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Certain communicable diseases are more prevalent in campus communities. Learning more about the signs and symptoms, transmission, and prevention of these diseases may help you stay healthy.
Influenza, commonly called the "flu", is a highly contagious respiratory illness caused by a virus. Symptoms start suddenly, with fever (>100), weakness and fatigue, cough, headache, body aches, and sometimes vomiting and diarrhea. Influenza spreads easily in secretions from the nose or throat, usually when an infected person coughs or sneezes. Learn more about influenza prevention, treatment, and when to seek medical attention.
Hepatitis B is a virus that causes inflammation of the liver. The symptoms of hepatitis B include fatigue, poor appetite, fever, nausea and vomiting, dark urine, and jaundice (yellowing of the skin or eyes). Some persons may experience few or no symptoms. It is transmitted by coming in contact with the blood and body fluids of someone infected with the virus. A vaccine is available to prevent hepatitis B.
Measles cases are currently on the rise in the U.S. Most of these cases are "imported" from other countries experiencing measles outbreaks or where measles is endemic. Measles is a highly contagious viral illness. Symptoms include fever, rash, conjunctivitis, cough, and runny nose. Immunization with two doses of MMR vaccine is highly effective in preventing measles.
While meningococcal meningitis is relatively rare in the general population, there is a higher incidence in the college community. Symptoms of meningococcal infection may include fever, chills, headache, muscle aches, stiff neck, nausea, vomiting, sleepiness or confusion, and/or a characteristic skin rash. The infection is spread by direct contact with secretions from the nose and throat of an infected person. Transmission is almost always by close contact with a person who is not ill (an asymptomatic carrier). Approximately 10% of persons who develop the infection die. A meningococcal vaccine is recommended to decrease the chance of infection.
Once considered a childhood disease, mumps is on the rise again in adolescents and adults. Symptoms of mumps include fever, headache, and swollen, tender salivary glands. One in three persons with the virus may have no symptoms at all. Mumps is spread in droplets from the nose or throat of an infected person, usually when a person coughs or sneezes. Appropriate immunization with MMR (measles, mumps, rubella) vaccine is an important part of mumps prevention.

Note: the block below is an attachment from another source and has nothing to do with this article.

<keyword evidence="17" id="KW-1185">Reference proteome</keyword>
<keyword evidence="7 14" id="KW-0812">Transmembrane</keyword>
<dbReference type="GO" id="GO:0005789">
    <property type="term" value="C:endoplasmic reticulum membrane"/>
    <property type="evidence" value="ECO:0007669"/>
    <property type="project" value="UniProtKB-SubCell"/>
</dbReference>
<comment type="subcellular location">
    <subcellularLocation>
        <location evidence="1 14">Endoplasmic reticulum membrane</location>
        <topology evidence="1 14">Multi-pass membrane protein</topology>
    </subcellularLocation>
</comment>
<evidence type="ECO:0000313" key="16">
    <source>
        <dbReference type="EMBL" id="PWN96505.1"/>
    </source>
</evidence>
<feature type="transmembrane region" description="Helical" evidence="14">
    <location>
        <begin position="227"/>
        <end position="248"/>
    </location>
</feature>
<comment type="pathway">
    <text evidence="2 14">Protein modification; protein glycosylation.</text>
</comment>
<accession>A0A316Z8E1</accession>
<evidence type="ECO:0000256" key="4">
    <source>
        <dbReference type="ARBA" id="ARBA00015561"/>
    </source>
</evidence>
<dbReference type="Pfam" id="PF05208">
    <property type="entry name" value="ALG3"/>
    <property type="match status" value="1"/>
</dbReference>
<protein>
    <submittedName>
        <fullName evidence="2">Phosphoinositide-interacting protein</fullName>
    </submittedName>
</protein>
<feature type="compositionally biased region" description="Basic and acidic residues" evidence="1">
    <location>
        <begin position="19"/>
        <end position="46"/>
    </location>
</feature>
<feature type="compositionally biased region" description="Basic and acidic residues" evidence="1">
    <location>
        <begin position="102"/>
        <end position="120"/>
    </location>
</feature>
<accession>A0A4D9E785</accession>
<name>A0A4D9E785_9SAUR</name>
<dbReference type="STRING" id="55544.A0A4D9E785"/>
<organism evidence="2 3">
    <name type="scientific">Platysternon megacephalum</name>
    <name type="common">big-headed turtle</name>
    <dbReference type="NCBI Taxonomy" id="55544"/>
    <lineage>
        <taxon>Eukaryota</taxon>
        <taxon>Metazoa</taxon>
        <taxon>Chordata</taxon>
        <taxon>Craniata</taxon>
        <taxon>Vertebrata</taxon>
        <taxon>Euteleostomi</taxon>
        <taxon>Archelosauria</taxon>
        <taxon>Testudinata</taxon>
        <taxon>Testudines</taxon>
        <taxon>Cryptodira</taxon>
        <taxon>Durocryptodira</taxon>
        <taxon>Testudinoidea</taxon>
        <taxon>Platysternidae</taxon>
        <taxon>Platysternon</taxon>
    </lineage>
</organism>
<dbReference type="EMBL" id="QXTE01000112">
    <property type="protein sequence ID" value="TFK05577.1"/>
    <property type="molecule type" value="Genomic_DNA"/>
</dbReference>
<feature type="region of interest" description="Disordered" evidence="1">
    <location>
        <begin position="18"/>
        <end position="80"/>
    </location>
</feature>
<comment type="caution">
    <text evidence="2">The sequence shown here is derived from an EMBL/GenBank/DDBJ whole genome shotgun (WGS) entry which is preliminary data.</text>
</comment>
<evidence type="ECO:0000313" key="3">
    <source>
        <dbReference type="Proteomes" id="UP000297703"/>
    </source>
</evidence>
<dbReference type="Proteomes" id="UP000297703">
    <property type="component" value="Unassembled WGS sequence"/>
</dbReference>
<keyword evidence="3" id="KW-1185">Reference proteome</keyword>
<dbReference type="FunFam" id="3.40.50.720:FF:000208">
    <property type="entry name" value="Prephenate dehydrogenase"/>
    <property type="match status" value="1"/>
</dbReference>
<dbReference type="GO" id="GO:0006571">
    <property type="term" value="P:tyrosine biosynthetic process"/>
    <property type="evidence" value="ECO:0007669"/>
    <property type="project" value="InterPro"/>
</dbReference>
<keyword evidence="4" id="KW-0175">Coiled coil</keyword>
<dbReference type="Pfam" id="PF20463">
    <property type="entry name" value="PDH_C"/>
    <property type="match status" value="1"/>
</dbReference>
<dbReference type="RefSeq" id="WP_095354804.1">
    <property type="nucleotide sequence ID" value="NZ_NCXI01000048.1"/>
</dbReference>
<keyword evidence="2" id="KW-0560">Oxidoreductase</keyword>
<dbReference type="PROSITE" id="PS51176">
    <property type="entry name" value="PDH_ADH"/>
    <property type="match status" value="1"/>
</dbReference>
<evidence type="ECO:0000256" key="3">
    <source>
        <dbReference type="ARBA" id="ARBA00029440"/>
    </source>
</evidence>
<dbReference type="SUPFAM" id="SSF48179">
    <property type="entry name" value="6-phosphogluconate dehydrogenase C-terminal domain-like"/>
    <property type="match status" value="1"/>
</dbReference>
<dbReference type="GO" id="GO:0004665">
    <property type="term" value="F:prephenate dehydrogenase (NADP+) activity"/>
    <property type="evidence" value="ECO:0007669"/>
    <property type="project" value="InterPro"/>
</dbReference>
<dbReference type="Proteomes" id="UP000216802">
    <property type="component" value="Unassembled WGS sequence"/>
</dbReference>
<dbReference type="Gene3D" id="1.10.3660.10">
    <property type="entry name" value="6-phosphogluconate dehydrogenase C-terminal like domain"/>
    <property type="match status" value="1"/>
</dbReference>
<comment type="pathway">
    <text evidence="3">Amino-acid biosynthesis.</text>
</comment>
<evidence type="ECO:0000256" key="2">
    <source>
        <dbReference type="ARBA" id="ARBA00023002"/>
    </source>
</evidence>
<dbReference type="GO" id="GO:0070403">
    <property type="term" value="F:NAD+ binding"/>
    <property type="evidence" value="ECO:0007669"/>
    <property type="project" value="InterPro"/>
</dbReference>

Pertussis, or "whooping cough", is an extremely infectious respiratory illness. Young adults may contract and spread pertussis unknowingly. The symptoms of pertussis occur in stages. The first stage begins like a cold, with a runny nose, sneezing, mild fever, and cough. The second stage includes uncontrolled coughing followed by a whooping noise when the person breathes in air. Pertussis is spread through the air in droplets produced by sneezing and/or coughing. Having a current vaccine for pertussis is the most effective prevention, however it is important to see your health care provider if you think you have symptoms.
Tuberculosis ("TB") is an infectious disease caused by Mycobacterium tuberculosis. Certain people are at higher risk for contracting the infection or developing the disease once infected. One common risk factor for TB infection is residence in or travel to TB-endemic countries. These are countries with a high incidence of TB, defined by the World Health Organization as greater than 20 cases per 100,000.
While TB disease most often affects the lungs, it may occur anywhere in the body. Symptoms of TB disease include coughing for more than 3 weeks, fever, night sweats, fatigue, unexplained wieght loss, and loss of appetite. TB spreads through the air when a person with contagious TB coughs, laughs, sings, etc. The Student Health Center may help with preventative treatment and follow-up for students with TB infection (latent TB infection). Learn more about TB risk factors, symptoms, testing, and treatment.